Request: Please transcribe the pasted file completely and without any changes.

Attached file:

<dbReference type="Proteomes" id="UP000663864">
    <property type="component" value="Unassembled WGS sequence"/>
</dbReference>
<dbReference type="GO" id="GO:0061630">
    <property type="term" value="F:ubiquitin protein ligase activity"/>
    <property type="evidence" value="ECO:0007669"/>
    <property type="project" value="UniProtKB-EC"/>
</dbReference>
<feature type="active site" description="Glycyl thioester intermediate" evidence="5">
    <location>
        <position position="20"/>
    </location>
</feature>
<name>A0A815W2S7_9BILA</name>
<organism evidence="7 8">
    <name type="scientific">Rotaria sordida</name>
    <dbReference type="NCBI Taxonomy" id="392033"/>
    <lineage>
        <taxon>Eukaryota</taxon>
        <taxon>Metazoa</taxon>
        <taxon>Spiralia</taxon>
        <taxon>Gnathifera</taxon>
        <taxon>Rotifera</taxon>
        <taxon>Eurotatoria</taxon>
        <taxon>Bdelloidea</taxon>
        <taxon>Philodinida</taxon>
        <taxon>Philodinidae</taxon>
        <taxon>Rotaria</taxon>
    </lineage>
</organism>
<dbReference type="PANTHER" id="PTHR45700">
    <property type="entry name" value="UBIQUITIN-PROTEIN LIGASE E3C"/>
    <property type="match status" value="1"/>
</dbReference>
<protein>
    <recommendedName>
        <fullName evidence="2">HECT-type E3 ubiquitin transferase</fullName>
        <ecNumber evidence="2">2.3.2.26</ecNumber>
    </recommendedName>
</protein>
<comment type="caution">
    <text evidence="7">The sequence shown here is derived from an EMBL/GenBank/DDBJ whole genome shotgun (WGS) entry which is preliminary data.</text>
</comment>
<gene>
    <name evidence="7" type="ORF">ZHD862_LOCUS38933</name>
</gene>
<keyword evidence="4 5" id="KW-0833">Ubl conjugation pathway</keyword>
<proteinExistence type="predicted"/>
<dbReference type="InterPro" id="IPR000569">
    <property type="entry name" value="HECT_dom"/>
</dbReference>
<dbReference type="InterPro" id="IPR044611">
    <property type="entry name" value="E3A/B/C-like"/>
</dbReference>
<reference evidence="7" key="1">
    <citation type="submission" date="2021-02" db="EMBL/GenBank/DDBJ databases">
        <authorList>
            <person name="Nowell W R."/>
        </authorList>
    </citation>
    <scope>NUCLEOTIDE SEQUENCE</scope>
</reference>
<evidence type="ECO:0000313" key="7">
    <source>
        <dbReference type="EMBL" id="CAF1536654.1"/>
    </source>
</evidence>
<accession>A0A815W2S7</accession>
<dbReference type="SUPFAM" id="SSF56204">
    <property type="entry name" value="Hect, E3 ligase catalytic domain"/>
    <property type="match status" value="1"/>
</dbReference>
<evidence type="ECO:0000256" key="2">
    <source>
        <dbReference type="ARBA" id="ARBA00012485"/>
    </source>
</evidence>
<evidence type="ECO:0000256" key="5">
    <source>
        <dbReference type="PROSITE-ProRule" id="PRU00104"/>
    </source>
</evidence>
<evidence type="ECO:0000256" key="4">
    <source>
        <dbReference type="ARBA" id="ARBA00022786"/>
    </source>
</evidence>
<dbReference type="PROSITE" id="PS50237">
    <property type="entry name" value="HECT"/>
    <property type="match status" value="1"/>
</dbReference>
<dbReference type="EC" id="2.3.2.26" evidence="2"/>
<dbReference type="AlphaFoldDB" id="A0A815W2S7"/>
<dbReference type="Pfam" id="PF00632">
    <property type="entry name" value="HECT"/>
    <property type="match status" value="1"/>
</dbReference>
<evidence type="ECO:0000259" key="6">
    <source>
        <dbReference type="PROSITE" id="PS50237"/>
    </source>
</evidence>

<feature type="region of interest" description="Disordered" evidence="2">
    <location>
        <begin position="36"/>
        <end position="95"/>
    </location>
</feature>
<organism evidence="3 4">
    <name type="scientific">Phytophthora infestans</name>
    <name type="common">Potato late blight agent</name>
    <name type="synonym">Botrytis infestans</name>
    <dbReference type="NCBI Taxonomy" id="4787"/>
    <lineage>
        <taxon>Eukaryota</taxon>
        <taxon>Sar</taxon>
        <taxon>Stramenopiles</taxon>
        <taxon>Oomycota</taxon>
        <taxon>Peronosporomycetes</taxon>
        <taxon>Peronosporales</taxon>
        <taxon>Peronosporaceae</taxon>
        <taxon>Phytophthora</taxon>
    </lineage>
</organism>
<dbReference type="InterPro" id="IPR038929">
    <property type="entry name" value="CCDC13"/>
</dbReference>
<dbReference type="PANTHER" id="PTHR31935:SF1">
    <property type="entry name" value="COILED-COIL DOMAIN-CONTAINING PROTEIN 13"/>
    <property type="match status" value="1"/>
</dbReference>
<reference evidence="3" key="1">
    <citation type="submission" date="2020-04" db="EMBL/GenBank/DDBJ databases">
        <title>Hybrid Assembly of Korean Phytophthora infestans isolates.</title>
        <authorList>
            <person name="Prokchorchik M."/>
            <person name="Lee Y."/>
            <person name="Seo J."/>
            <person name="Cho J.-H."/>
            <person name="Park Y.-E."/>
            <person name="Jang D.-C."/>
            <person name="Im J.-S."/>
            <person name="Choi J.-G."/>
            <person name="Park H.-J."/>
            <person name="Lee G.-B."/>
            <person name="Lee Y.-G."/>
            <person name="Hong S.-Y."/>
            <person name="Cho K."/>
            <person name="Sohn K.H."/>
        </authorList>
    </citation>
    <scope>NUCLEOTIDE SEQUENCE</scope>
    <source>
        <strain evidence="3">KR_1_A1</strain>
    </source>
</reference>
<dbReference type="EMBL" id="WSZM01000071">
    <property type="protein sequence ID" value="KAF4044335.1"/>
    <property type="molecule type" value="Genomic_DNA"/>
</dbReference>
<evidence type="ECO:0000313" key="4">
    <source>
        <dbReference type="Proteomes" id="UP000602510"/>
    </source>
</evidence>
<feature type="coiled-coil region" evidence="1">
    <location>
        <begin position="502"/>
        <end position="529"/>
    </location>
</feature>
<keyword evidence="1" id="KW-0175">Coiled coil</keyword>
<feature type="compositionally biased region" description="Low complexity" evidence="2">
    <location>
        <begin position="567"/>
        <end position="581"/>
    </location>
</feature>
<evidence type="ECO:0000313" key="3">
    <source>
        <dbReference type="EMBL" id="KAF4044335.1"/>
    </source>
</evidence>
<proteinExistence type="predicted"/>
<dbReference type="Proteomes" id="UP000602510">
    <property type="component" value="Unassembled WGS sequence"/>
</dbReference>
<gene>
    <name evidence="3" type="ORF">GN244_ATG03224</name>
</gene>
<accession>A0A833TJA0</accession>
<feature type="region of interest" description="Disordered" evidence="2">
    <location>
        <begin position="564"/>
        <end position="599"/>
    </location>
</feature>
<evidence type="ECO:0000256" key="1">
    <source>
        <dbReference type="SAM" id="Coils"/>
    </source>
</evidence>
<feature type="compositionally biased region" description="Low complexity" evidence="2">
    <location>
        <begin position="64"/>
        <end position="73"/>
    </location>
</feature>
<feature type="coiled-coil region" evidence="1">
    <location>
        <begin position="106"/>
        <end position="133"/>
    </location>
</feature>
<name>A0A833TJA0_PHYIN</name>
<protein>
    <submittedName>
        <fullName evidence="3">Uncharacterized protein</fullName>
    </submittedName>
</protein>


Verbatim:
<dbReference type="Proteomes" id="UP000663864">
    <property type="component" value="Unassembled WGS sequence"/>
</dbReference>
<dbReference type="GO" id="GO:0061630">
    <property type="term" value="F:ubiquitin protein ligase activity"/>
    <property type="evidence" value="ECO:0007669"/>
    <property type="project" value="UniProtKB-EC"/>
</dbReference>
<feature type="active site" description="Glycyl thioester intermediate" evidence="5">
    <location>
        <position position="20"/>
    </location>
</feature>
<name>A0A815W2S7_9BILA</name>
<organism evidence="7 8">
    <name type="scientific">Rotaria sordida</name>
    <dbReference type="NCBI Taxonomy" id="392033"/>
    <lineage>
        <taxon>Eukaryota</taxon>
        <taxon>Metazoa</taxon>
        <taxon>Spiralia</taxon>
        <taxon>Gnathifera</taxon>
        <taxon>Rotifera</taxon>
        <taxon>Eurotatoria</taxon>
        <taxon>Bdelloidea</taxon>
        <taxon>Philodinida</taxon>
        <taxon>Philodinidae</taxon>
        <taxon>Rotaria</taxon>
    </lineage>
</organism>
<dbReference type="PANTHER" id="PTHR45700">
    <property type="entry name" value="UBIQUITIN-PROTEIN LIGASE E3C"/>
    <property type="match status" value="1"/>
</dbReference>
<protein>
    <recommendedName>
        <fullName evidence="2">HECT-type E3 ubiquitin transferase</fullName>
        <ecNumber evidence="2">2.3.2.26</ecNumber>
    </recommendedName>
</protein>
<comment type="caution">
    <text evidence="7">The sequence shown here is derived from an EMBL/GenBank/DDBJ whole genome shotgun (WGS) entry which is preliminary data.</text>
</comment>
<gene>
    <name evidence="7" type="ORF">ZHD862_LOCUS38933</name>
</gene>
<keyword evidence="4 5" id="KW-0833">Ubl conjugation pathway</keyword>
<proteinExistence type="predicted"/>
<dbReference type="InterPro" id="IPR000569">
    <property type="entry name" value="HECT_dom"/>
</dbReference>
<dbReference type="InterPro" id="IPR044611">
    <property type="entry name" value="E3A/B/C-like"/>
</dbReference>
<reference evidence="7" key="1">
    <citation type="submission" date="2021-02" db="EMBL/GenBank/DDBJ databases">
        <authorList>
            <person name="Nowell W R."/>
        </authorList>
    </citation>
    <scope>NUCLEOTIDE SEQUENCE</scope>
</reference>
<evidence type="ECO:0000313" key="7">
    <source>
        <dbReference type="EMBL" id="CAF1536654.1"/>
    </source>
</evidence>
<accession>A0A815W2S7</accession>
<dbReference type="SUPFAM" id="SSF56204">
    <property type="entry name" value="Hect, E3 ligase catalytic domain"/>
    <property type="match status" value="1"/>
</dbReference>
<evidence type="ECO:0000256" key="2">
    <source>
        <dbReference type="ARBA" id="ARBA00012485"/>
    </source>
</evidence>
<evidence type="ECO:0000256" key="5">
    <source>
        <dbReference type="PROSITE-ProRule" id="PRU00104"/>
    </source>
</evidence>
<evidence type="ECO:0000256" key="4">
    <source>
        <dbReference type="ARBA" id="ARBA00022786"/>
    </source>
</evidence>
<dbReference type="PROSITE" id="PS50237">
    <property type="entry name" value="HECT"/>
    <property type="match status" value="1"/>
</dbReference>
<dbReference type="EC" id="2.3.2.26" evidence="2"/>
<dbReference type="AlphaFoldDB" id="A0A815W2S7"/>
<dbReference type="Pfam" id="PF00632">
    <property type="entry name" value="HECT"/>
    <property type="match status" value="1"/>
</dbReference>
<evidence type="ECO:0000259" key="6">
    <source>
        <dbReference type="PROSITE" id="PS50237"/>
    </source>
</evidence>

<feature type="region of interest" description="Disordered" evidence="2">
    <location>
        <begin position="36"/>
        <end position="95"/>
    </location>
</feature>
<organism evidence="3 4">
    <name type="scientific">Phytophthora infestans</name>
    <name type="common">Potato late blight agent</name>
    <name type="synonym">Botrytis infestans</name>
    <dbReference type="NCBI Taxonomy" id="4787"/>
    <lineage>
        <taxon>Eukaryota</taxon>
        <taxon>Sar</taxon>
        <taxon>Stramenopiles</taxon>
        <taxon>Oomycota</taxon>
        <taxon>Peronosporomycetes</taxon>
        <taxon>Peronosporales</taxon>
        <taxon>Peronosporaceae</taxon>
        <taxon>Phytophthora</taxon>
    </lineage>
</organism>
<dbReference type="InterPro" id="IPR038929">
    <property type="entry name" value="CCDC13"/>
</dbReference>
<dbReference type="PANTHER" id="PTHR31935:SF1">
    <property type="entry name" value="COILED-COIL DOMAIN-CONTAINING PROTEIN 13"/>
    <property type="match status" value="1"/>
</dbReference>
<reference evidence="3" key="1">
    <citation type="submission" date="2020-04" db="EMBL/GenBank/DDBJ databases">
        <title>Hybrid Assembly of Korean Phytophthora infestans isolates.</title>
        <authorList>
            <person name="Prokchorchik M."/>
            <person name="Lee Y."/>
            <person name="Seo J."/>
            <person name="Cho J.-H."/>
            <person name="Park Y.-E."/>
            <person name="Jang D.-C."/>
            <person name="Im J.-S."/>
            <person name="Choi J.-G."/>
            <person name="Park H.-J."/>
            <person name="Lee G.-B."/>
            <person name="Lee Y.-G."/>
            <person name="Hong S.-Y."/>
            <person name="Cho K."/>
            <person name="Sohn K.H."/>
        </authorList>
    </citation>
    <scope>NUCLEOTIDE SEQUENCE</scope>
    <source>
        <strain evidence="3">KR_1_A1</strain>
    </source>
</reference>
<dbReference type="EMBL" id="WSZM01000071">
    <property type="protein sequence ID" value="KAF4044335.1"/>
    <property type="molecule type" value="Genomic_DNA"/>
</dbReference>
<evidence type="ECO:0000313" key="4">
    <source>
        <dbReference type="Proteomes" id="UP000602510"/>
    </source>
</evidence>
<feature type="coiled-coil region" evidence="1">
    <location>
        <begin position="502"/>
        <end position="529"/>
    </location>
</feature>
<keyword evidence="1" id="KW-0175">Coiled coil</keyword>
<feature type="compositionally biased region" description="Low complexity" evidence="2">
    <location>
        <begin position="567"/>
        <end position="581"/>
    </location>
</feature>
<evidence type="ECO:0000313" key="3">
    <source>
        <dbReference type="EMBL" id="KAF4044335.1"/>
    </source>
</evidence>
<proteinExistence type="predicted"/>
<dbReference type="Proteomes" id="UP000602510">
    <property type="component" value="Unassembled WGS sequence"/>
</dbReference>
<gene>
    <name evidence="3" type="ORF">GN244_ATG03224</name>
</gene>
<accession>A0A833TJA0</accession>
<feature type="region of interest" description="Disordered" evidence="2">
    <location>
        <begin position="564"/>
        <end position="599"/>
    </location>
</feature>
<evidence type="ECO:0000256" key="1">
    <source>
        <dbReference type="SAM" id="Coils"/>
    </source>
</evidence>
<feature type="compositionally biased region" description="Low complexity" evidence="2">
    <location>
        <begin position="64"/>
        <end position="73"/>
    </location>
</feature>
<feature type="coiled-coil region" evidence="1">
    <location>
        <begin position="106"/>
        <end position="133"/>
    </location>
</feature>
<name>A0A833TJA0_PHYIN</name>
<protein>
    <submittedName>
        <fullName evidence="3">Uncharacterized protein</fullName>
    </submittedName>
</protein>